- 9 min read
- Many bills these days can be paid with a credit card
- There are advantages and disadvantages you should be aware of before deciding to pay a bill with a credit card
- The benefits and drawbacks of paying bills by credit card vary depending on the size and type of the bill. You should make these decisions on a case-by-case basis.
Table of Contents
People generally use credit cards to pay for new purchases. What you may not know is that you can also use a credit card to pay your bills.
In fact, when done correctly there are advantages to paying bills with a credit card. This can include many of the routine bills you pay month after month, such as rent, utility bills, subscriptions and phone plans.
This article will discuss paying bills with a credit card. It will list some of the types of bills you can pay with a credit card. It will also discuss the pros and cons of using a credit card to pay your bills.
Most importantly, this article will include tips on how to pay bills with a credit card so it works to your maximum advantage.
Topics covered include:
- What bills can you pay with a credit card?
- Reasons to pay bills with a credit card
- Reasons not to pay bills with a credit card
- Pros and cons of using a credit card for different types of bills
- Should you be using a credit card to pay bills?
What Bills Can You Pay with a Credit Card?
If you’re like most people, you’re most accustomed to using a credit card for two types of transactions:
- Point-of-sale transactions, which involve paying for something at the physical location where you’re making the purchase.
- Online transactions, where you place an order online and use a credit card to pay for that order.
To get the most out of your credit card, you might also consider a third type of use for your credit card. That third type of use is bill paying.
Right now, you’re probably paying those bills from a checking account. Even if you’re not actually writing checks, you’re directing payment from your checking account to the company you owe money to.
This is very straightforward, but under certain circumstances it may represent a missed opportunity. Those opportunities will be discussed in a later section on reasons to pay bills with a credit card. First though, take a look at some of the bills you could be paying with your credit card, and some of your options for making those payments.
Which bills can you pay with a credit card?
Think of all those routine bills that you get each month. You could pay many of them with a credit card.
Whether you can pay a bill with a credit card depends on the billing practices of each company. If a company allows payment by credit cards, they will generally give instructions on how to do it somewhere on their billing statement.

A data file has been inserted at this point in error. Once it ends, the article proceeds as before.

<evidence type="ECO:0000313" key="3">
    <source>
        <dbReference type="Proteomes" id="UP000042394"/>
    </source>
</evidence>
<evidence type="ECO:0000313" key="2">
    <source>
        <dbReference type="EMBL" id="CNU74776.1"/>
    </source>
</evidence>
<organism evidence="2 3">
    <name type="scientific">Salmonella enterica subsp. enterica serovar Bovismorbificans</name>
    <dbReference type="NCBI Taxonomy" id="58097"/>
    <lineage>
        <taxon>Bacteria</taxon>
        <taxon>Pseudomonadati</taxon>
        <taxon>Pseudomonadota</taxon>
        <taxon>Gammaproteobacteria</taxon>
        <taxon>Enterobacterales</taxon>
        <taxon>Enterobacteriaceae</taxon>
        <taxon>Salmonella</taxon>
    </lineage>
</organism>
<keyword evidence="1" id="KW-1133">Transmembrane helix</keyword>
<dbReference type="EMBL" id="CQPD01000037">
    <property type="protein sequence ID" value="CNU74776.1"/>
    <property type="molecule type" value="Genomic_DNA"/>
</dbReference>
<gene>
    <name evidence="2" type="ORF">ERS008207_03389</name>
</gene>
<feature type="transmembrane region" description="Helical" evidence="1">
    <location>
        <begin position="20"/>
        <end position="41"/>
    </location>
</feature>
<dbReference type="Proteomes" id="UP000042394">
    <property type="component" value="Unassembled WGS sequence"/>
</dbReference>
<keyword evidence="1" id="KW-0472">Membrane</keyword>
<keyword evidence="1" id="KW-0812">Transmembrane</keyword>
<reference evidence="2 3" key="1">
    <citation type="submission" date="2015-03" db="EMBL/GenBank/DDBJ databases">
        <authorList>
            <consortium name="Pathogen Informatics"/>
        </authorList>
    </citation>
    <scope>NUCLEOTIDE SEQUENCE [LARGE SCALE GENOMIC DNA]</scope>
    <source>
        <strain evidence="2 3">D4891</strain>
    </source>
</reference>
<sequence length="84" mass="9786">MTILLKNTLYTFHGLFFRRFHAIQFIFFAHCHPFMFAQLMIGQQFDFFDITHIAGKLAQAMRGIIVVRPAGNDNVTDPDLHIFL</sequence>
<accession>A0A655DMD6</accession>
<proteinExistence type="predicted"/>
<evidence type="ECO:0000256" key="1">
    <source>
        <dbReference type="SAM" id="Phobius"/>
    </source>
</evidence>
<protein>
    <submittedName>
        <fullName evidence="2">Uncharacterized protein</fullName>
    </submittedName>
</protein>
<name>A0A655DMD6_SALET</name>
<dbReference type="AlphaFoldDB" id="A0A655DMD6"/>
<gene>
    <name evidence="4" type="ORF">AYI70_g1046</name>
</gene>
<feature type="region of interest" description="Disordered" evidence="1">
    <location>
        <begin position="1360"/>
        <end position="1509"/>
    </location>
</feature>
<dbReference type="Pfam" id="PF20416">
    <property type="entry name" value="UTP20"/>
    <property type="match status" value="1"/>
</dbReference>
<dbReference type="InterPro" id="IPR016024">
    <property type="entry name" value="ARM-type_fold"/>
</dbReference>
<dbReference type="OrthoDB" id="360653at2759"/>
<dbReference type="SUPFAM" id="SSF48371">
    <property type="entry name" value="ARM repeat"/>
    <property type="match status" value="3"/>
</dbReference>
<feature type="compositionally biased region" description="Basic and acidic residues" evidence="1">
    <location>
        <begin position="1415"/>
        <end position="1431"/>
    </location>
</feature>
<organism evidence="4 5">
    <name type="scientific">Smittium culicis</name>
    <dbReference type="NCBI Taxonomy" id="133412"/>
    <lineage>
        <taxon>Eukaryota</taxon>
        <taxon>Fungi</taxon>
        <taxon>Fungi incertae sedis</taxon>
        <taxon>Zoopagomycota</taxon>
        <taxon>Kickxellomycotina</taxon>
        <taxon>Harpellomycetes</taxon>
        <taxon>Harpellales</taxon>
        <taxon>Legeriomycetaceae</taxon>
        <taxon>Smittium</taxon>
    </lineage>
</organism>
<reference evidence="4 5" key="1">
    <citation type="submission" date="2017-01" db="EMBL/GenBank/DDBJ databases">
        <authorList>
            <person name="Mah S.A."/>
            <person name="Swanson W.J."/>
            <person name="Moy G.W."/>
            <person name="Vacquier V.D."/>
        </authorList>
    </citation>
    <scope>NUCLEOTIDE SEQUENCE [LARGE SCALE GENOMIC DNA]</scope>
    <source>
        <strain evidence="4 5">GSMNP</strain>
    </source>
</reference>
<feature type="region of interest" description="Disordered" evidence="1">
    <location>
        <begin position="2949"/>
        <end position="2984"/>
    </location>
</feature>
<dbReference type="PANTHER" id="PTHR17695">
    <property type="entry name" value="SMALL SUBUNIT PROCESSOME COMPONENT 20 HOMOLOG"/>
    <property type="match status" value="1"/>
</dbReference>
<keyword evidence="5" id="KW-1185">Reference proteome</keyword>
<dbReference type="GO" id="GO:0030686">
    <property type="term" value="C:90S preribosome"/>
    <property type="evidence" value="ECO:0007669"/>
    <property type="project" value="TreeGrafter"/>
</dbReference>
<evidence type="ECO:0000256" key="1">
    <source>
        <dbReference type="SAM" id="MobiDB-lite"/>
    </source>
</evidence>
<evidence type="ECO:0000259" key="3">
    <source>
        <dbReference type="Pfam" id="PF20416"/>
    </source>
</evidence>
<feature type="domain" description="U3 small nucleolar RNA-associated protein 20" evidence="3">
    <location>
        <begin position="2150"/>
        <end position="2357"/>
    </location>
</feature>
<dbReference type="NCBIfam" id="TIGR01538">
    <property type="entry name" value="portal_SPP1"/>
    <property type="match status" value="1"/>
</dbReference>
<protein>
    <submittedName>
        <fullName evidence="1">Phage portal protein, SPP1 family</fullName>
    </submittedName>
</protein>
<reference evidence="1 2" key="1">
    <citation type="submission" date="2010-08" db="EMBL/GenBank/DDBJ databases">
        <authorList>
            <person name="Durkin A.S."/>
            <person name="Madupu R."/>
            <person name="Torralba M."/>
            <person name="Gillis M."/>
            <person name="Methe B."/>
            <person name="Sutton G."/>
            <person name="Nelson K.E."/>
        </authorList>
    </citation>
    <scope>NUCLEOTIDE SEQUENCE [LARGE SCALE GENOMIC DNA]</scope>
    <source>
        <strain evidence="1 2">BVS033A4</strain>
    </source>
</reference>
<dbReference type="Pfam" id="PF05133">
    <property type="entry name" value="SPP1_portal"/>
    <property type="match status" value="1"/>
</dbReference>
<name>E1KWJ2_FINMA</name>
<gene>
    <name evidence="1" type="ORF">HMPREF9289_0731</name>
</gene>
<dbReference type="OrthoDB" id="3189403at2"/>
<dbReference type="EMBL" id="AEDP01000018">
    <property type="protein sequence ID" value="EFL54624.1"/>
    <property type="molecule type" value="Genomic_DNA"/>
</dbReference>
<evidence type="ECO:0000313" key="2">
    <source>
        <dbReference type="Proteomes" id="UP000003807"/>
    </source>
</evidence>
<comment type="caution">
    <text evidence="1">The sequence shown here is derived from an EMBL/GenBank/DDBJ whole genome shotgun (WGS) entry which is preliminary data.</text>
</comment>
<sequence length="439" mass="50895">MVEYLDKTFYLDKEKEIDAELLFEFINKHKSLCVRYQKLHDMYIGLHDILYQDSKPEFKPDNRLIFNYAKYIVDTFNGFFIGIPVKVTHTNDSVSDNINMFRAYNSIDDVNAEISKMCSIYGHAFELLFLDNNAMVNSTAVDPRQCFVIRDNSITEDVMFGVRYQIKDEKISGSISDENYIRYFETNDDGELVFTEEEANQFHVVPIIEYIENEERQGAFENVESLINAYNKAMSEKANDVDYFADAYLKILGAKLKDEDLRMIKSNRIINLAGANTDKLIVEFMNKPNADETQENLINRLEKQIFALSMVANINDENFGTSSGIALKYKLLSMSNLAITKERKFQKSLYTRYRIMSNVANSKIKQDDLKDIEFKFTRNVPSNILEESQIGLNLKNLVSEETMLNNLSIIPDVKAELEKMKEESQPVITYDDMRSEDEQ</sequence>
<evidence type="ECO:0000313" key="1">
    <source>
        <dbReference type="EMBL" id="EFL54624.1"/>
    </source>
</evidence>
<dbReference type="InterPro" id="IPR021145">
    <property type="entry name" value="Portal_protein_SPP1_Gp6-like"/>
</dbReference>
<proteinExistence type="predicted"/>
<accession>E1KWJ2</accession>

Type of companies that frequently allow payment by credit card include:
- Utilities, such as gas, electric and water
- Cable, internet and streaming subscriptions
- Cellular and landline telephone services
- Home, auto and life insurance
- State and local taxes
- Medical bills
On the other hand, bills you generally can’t pay by credit card include:
- Auto loans
- Student loans
The way payments are handled is changing rapidly these days. That means more and more service providers are allowing credit card payments. There’s no harm in asking any service provider if you can pay their bill with a credit card.
Autopay or manual transaction?
When setting up a bill to pay online, one choice you’ll have is whether to use autopay or a manual transaction:
- Autopay means that the amount billed will be charged to your credit card account as soon as the bill is received, without your separate authorization each time.
- A manual transaction is one you have to authorize separately to pay each bill.
Autopay may be most efficient for monthly bills that are for the same amount of money every time. Since these are routine, you know what amount to expect so there’s no reason for you to have to authorize each payment.
In contrast, for bills that are usage-based or otherwise vary from month to month, you may prefer to authorize each one manually. That way, you’ll have a chance to review each bill to make sure there are no surprises before payment is charged to your account.
Reasons to Pay Bills with a Credit Card
The following are some of the benefits of paying bills by credit card:
- Rewards. If you have a credit card that pays rewards, the more you use the card the more rewards you earn. Using the card to pay routine monthly bills can really ramp up your usage and qualify you for more rewards. In particular, cash back rewards can come in handy because those rewards can go towards helping pay your bills.
- Flexibility. Paying by credit card can give you the flexibility to pay your bills at any time. You may prefer this to paying from your checking account. That may require you to wait for your next paycheck to come in or otherwise make sure you have a sufficient account balance to pay the bill.
- Add to payment history. A regular record of on-time payments helps you build a strong credit history. However, most of the monthly bills you pay are probably not reported to credit bureaus. Credit card payments do count towards your credit score. So, paying your monthly bills by credit card can ensure you use your card every month and thus maintain a regular payment history.